Cookbooks tend to divide into spatial categories: those that are close to home, essentially explorations of the author’s kitchen or family cuisine; and those that roam further afield to examine the food and culinary traditions of other cultures. “Samarkand: Recipes and Stories from Central Asia and the Caucasus” is not only the latter, but a particularly expansive and ambitious example of the genre. Imagine a Lonely Planet guide to Uzbekistan and beyond, with a hundred recipes.
The cookbook is by Caroline Eden, a travel writer and journalist, and Eleanor Ford, a food writer and recipe developer, and their voices combine with photography from Laura Edwards to make this read like the travelogue it is. Eden first came to the city of Samarkand, in what is now Uzbekistan, in 2009 and quickly got hooked on both the history and the cuisine. The project: to gather the food of the seven major groups of the region — Tajiks, Russians, Turks, Jews, Koreans, Caucasians and Uzbeks — into a book-length feast. The resulting banquet, of course, is not just on the tables; it’s a mash-up of stories and cities and people and history.
Samarkand is no ordinary Silk Road city, but “Asia’s greatest store window,” writes Eden, a regular contributor to the Guardian, “where everything from rare spices to yak-tail fly whists were bartered and sold.” So the pages incorporate not only recipes — both traditional and updated — but side trips to Tbilisi and other places, Alexandre Dumas quotes, discussions of post-Soviet architecture, as well as the bazaars and mausoleums that Samarkand is known for, and a brief history of the 14th century ruler Tamarlane, who apparently liked to throw massive dinner parties.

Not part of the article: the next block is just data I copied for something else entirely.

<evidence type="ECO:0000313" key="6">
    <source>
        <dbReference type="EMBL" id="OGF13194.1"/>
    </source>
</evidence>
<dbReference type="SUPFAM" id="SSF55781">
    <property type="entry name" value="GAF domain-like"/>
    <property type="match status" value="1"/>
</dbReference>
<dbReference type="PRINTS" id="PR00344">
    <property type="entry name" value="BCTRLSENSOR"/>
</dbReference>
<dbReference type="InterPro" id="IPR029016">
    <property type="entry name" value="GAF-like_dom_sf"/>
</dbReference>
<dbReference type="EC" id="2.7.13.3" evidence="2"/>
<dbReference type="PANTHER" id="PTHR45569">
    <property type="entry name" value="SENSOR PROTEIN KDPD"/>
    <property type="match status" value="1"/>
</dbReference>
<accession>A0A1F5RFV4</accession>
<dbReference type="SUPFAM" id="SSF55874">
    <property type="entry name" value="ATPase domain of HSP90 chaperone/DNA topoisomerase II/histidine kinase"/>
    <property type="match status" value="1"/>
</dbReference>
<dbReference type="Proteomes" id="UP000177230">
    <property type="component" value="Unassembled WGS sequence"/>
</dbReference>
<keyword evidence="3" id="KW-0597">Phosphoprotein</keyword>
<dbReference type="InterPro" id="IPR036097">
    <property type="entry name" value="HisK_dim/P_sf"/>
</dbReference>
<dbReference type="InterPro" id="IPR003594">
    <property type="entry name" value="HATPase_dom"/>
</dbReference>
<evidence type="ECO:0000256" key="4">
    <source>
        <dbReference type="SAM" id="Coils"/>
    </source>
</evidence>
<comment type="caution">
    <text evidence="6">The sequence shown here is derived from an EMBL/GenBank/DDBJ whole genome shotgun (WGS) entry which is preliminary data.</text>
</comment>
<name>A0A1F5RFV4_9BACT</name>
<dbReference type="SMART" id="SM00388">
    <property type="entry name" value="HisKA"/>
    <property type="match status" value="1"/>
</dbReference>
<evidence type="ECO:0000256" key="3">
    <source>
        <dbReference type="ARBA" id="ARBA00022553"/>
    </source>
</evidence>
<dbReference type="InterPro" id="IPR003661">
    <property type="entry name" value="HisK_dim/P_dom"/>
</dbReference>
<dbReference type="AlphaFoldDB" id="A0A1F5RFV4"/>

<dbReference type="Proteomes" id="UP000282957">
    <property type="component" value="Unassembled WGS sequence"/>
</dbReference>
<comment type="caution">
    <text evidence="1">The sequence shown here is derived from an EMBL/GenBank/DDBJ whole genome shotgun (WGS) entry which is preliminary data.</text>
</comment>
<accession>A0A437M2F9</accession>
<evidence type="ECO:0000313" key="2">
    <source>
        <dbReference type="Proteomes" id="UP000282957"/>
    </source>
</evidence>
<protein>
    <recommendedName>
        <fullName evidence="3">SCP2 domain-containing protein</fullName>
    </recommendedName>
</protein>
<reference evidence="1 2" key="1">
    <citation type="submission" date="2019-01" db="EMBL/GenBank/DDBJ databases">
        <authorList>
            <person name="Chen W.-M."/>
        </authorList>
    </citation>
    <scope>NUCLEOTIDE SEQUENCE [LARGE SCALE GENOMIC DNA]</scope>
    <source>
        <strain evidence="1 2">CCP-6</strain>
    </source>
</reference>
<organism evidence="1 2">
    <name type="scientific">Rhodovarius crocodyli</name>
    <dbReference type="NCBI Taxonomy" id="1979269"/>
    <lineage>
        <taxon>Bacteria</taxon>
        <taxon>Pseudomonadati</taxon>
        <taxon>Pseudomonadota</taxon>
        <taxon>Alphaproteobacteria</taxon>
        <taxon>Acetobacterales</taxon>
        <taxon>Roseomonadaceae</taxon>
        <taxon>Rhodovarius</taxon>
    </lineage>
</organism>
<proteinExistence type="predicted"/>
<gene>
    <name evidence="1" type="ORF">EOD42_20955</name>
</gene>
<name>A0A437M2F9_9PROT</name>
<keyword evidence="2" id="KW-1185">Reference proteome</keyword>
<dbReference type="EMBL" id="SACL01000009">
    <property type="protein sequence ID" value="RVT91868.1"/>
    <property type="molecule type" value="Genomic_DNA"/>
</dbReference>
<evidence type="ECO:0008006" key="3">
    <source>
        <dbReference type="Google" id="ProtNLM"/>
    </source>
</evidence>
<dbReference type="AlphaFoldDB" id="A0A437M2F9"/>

As for the food itself, the recipes are directly written and friendly, with headnotes that sometimes give market tips and sometimes detour into history. A recipe for Koryo spicy carrots, for example, traces the dish to Koreans who arrived in Uzbekistan as deportees in the 1930s. As you turn the pages, you’ll find things like: a recipe for lamb kebabs, a consideration of samovars, an ode to mulberries, and a whole section on plov, the rice pilaf dish that, we’re told, is “the undisputed king of Uzbek cuisine.” So: if you like some backstory with your recipes — and have always wanted to make a kulebyaka for your own next dinner party — this is a very fun read.
Cookbook of the Week: “Samarkand” by Caroline Eden and Eleanor Ford (Kyle Books, $39.95)
In a food processor, combine the chiles, tomatoes, garlic, celery, cilantro, basil, dill, oils, vinegar, sugar and salt, pulsing to blend into a chunky paste. The flavor will become more rounded and mellow if you make the paste in advance and let sit for a while. This makes 3 cups adjika.
Soak the bread in the milk for about 10 minutes to soften. Meanwhile, in a large bowl, combine the ground pork and beef, onion, garlic, barberries, sumac, cayenne, coriander, pepper and salt, using your hands to combine everything thoroughly. Mash together the bread and milk to make a paste, then mix this into the meatball mixture. Roll into meatballs; I like them golf-ball sized.
Heat a slick of oil in a frying pan and cook the meatballs in batches. Start at a high heat to brown the outside, then lower the temperature until the meat is cooked through.
Serve with the adjika and a generous dollop of yogurt.
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